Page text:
We're coming towards what now looks like a very important second-category climb of Sella Chianzutan.
Siutsou leads the Quintana/Nibali group onto the climb. Nibali second wheel, Quintana just behind.
Dumoulin, meanwhile, sits calmly behind two LottoNL-Jumbo riders. The Dutchman can be mightily relieved he has found himself with plenty of allies.
It's almost over for the break.
96km remaining from 191km
The Nibali/Quintana group reaches the breakaway and continues on. A shame for the break, as it looked like they might have a shot at the stage win before it all kicked off behind.
Herrada does indeed slight right in on the nose of that group.
Sunweb team manager Iwan Spekenbrink has claimed Dumoulin was on a nature break and was attacked by Movistar and Bahrain.
The Dumoulin group is 20 seconds back now.
There are around 25 riders in the Dumoulin group. I can't see a single Sunweb rider in there. LottoNL still setting the pace.
Mollema hits the front in the chase group, with Yates, Dumoulin and Kruijswijk occupying the first four positions. So it's no longer a case of their teammates limiting the damage.
92km remaining from 191km
Meanwhile it seems Movistar have also burned their matches. Quintana seems isolated, though Nibali still has a man on the nose.
The groups are coming together...
Yates gets out of the saddle and the Dumoulin group is back.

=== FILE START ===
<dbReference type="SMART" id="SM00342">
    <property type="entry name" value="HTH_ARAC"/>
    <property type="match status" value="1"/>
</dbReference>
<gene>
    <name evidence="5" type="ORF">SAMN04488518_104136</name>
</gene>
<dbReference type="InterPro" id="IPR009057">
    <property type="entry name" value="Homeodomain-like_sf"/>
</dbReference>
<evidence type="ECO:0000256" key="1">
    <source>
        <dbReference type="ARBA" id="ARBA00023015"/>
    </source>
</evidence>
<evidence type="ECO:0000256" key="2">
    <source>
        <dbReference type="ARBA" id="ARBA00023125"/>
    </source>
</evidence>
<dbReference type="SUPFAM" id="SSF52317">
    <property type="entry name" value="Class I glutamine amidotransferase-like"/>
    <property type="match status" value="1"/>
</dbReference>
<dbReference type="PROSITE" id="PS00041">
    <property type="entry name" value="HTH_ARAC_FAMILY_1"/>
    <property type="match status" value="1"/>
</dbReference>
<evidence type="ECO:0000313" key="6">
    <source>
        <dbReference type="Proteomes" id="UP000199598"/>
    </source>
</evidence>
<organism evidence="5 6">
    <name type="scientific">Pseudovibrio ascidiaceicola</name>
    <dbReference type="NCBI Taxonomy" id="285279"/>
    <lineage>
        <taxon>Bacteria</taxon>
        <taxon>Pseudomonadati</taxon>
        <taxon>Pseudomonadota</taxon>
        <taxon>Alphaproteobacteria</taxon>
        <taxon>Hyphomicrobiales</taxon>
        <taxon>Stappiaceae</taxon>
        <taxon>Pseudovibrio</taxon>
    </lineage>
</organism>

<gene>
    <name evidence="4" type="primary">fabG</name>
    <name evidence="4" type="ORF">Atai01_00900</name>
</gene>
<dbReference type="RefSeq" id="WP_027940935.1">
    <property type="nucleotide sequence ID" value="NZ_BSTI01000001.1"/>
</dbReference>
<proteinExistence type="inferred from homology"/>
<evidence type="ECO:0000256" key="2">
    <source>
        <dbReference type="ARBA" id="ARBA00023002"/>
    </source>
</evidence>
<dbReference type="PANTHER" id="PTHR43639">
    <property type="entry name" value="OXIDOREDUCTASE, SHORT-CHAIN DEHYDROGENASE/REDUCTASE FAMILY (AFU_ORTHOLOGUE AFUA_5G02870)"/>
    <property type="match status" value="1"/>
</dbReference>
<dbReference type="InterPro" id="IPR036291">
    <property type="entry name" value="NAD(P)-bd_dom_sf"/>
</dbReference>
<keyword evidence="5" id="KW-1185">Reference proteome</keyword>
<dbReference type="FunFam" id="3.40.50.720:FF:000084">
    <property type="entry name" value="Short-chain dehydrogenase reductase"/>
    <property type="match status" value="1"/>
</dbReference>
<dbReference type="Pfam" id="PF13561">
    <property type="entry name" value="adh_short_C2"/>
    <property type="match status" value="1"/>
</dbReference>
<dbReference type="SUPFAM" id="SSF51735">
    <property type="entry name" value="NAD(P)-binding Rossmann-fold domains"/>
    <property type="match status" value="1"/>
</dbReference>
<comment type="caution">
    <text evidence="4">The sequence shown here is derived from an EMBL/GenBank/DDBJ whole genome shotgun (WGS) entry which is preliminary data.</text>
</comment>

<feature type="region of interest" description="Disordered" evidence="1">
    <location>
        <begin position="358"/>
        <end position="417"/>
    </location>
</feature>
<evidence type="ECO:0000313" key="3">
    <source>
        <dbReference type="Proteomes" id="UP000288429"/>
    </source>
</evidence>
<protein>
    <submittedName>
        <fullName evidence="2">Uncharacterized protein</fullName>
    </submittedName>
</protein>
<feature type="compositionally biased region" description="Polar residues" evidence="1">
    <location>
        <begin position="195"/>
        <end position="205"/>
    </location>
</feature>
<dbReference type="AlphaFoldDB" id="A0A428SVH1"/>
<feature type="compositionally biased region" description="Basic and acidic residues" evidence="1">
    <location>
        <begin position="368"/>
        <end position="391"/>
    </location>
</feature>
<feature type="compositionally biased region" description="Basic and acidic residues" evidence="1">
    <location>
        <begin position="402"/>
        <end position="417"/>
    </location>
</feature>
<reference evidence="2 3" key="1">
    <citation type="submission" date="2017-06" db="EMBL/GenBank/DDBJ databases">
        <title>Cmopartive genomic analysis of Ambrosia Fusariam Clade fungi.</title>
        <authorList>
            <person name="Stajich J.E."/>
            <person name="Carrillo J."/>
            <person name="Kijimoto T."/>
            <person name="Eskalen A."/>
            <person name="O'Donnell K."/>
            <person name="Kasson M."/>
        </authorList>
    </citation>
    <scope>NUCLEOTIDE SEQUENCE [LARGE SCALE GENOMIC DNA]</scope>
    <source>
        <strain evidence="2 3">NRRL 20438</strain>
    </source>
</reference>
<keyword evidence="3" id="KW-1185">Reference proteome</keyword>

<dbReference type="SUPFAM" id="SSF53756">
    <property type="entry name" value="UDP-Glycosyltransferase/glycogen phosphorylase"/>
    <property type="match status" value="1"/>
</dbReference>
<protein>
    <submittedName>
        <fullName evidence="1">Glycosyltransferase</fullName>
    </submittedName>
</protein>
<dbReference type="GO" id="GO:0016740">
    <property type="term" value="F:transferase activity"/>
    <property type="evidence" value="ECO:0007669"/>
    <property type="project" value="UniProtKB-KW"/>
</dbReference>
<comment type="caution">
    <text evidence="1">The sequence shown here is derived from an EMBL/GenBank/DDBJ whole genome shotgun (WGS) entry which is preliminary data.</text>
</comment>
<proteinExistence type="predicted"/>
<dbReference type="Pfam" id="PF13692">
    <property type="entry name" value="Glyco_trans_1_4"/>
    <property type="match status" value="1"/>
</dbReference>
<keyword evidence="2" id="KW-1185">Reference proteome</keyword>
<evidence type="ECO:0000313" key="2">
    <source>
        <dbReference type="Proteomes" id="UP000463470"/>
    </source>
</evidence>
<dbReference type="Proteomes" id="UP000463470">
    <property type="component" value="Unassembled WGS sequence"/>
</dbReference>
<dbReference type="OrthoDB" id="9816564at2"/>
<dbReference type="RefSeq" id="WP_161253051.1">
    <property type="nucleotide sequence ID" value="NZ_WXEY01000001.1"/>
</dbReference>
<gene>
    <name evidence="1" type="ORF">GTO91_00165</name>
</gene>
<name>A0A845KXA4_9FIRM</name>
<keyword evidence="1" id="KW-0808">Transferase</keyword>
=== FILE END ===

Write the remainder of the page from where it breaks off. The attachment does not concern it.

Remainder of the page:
Let's see if the maglia rosa rides up to Quintana or Nibali for an exchange of words.
91km remaining from 191km
So, the GC favourites are back together as one. The only thing is, hardly any of them have teammates. Only Nibali and Pinot, it seems.
With 91km left to race, what happens now?
It's Pinot's teammate, Sebastien Reichenbach, who leads the way. He's setting a steadier tempo but it hasn't eased up completely.
Some of the original breakaway riders hung onto the back of the GC group as it came past, and now's there chance to try and get out front again. Rolland, Bilbao, and Costa are on the move.
Luis Leon Sanchez has gone solo, while the others fall back.
We're coming to the top of the climb and it's Devenyns who has come to the front for Jungels.
Quintana drops back to his team car to grab a bidon. No one there to help him do that. There's barely been chance to take a drink in the last 50km.
88km remaining from 191km
Rolland, Costa et al ride up to Sanchez now. So we have a new six-man breakaway.
Pello Bilbao and Luis León Sánchez (Astana), Pierre Rolland (Cannondale-Drapac), Evgeny Shalunov (Gazprom-Rusvelo), Sebastian Henao (Sky) and Rui Costa (UAE Team Emirates).
86km remaining from 191km
22 riders in the maglia rosa group as they come over the top of the climb.
Dumoulin cuts an inscrutable figure in that group. No sign of anger or tension on his face as he sits mid-way down the group, calmly working away on the pedals.
The six leaders open up a lead of 45 seconds now as they tear down the descent.
The slight lull in pace combined with this descent has meant that some domestiques are coming back. Quintana now has Amador, it seems. Doesn't look like Dumoulin has support, though.
@mcewenrobbie Fri, 26th May 2017 12:41:34